filmBlue Is The Warmest Colour, Bojack Horseman and Hobbit on the way
Arts and Entertainment
Preparations begin for Edinburgh Festival 2014
Edinburgh festivalAll the best shows to see at Edinburgh this year
Kenny Ireland, pictured in 2010.
peopleBenidorm, actor was just 68
View from the Llanberis Track to the mountain lake Llyn
Du’r Arddu
environmentA large chunk of Mount Snowdon, in north Wales, is up for sale
Arts and Entertainment
arts + ents
Morrissey pictured in 2013
Caption competition
Caption competition
Latest stories from i100
Have you tried new the Independent Digital Edition apps?

Bleacher Report

Daily Quiz
Independent Dating

By clicking 'Search' you
are agreeing to our
Terms of Use.

Day In a Page

Dress the Gaza situation up all you like, but the truth hurts

Robert Fisk on Gaza conflict

Dress the situation up all you like, but the truth hurts
Save the tiger: Tiger, tiger burning less brightly as numbers plummet

Tiger, tiger burning less brightly

When William Blake wrote his famous poem there were probably more than 100,000 tigers in the wild. These days they probably number around 3,200
5 News's Andy Bell retraces his grandfather's steps on the First World War battlefields

In grandfather's footsteps

5 News's political editor Andy Bell only knows his grandfather from the compelling diary he kept during WWI. But when he returned to the killing fields where Edwin Vaughan suffered so much, his ancestor came to life
Lifestyle guru Martha Stewart reveals she has flying robot ... to take photos of her farm

Martha Stewart has flying robot

The lifestyle guru used the drone to get a bird's eye view her 153-acre farm in Bedford, New York
Former Labour minister Meg Hillier has demanded 'pootling lanes' for women cyclists

Do women cyclists need 'pootling lanes'?

Simon Usborne (who's more of a hurtler) explains why winning the space race is key to happy riding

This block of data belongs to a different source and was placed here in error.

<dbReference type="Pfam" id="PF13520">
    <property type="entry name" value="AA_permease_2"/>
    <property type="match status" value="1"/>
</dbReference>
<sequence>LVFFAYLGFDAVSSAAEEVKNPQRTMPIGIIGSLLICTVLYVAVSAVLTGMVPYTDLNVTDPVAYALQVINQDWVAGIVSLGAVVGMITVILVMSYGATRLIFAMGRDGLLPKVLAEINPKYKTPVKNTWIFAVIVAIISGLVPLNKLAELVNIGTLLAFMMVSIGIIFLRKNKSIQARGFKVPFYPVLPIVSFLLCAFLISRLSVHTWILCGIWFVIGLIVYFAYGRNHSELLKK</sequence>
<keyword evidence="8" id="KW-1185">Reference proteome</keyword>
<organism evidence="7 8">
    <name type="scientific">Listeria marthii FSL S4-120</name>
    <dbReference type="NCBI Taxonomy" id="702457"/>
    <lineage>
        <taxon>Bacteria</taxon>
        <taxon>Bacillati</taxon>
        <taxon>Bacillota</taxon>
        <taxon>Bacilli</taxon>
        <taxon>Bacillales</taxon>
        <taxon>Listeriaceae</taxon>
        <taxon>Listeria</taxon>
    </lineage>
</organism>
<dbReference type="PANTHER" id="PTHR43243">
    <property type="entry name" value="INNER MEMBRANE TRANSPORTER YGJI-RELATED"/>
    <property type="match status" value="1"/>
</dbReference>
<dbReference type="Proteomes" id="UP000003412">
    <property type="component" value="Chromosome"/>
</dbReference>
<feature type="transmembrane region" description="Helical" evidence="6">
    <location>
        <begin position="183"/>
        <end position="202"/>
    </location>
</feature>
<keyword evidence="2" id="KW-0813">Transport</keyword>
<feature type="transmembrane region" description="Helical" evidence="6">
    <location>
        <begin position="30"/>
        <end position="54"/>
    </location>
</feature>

A tale of two presidents: George W Bush downs his paintbrush to pen father’s life story

A tale of two presidents

George W Bush downs his paintbrush to pen father’s life story
Restaurateur Mitch Tonks has given the Great Western Pullman dining car a makeover

The dining car makes a comeback

Restaurateur Mitch Tonks has given the Great Western Pullman dining car a makeover
Gallery rage: How are institutions tackling the discomfort of overcrowding this summer?

Gallery rage

How are institutions tackling the discomfort of overcrowding this summer?
Louis van Gaal has £500,000 video surveillance system installed to monitor Manchester United players

Eye on the prize

Louis van Gaal has £500,000 video surveillance system installed to monitor Manchester United players
Women's rugby: Tamara Taylor adds fuel to the ire in quest to land World Cup

Women's rugby

Tamara Taylor adds fuel to the ire in quest to land World Cup
Save the tiger: The day America’s love of backyard tigers led to a horrific bloodbath

The day America’s love of backyard tigers led to a horrific bloodbath

With only six per cent of the US population of these amazing big cats held in zoos, the Zanesville incident in 2011 was inevitable
Samuel Beckett's biographer reveals secrets of the writer's time as a French Resistance spy

How Samuel Beckett became a French Resistance spy

As this year's Samuel Beckett festival opens in Enniskillen, James Knowlson, recalls how the Irish writer risked his life for liberty and narrowly escaped capture by the Gestapo
We will remember them: relatives still honour those who fought in the Great War

We will remember them

Relatives still honour those who fought in the Great War
Star Wars Episode VII is being shot on film - and now Kodak is launching a last-ditch bid to keep celluloid alive

Kodak's last-ditch bid to keep celluloid alive

Director J J Abrams and a few digital refuseniks shoot movies on film. Simon Usborne wonders what the fuss is about
Once stilted and melodramatic, Hollywood is giving acting in video games a makeover

Acting in video games gets a makeover

David Crookes meets two of the genre's most popular voices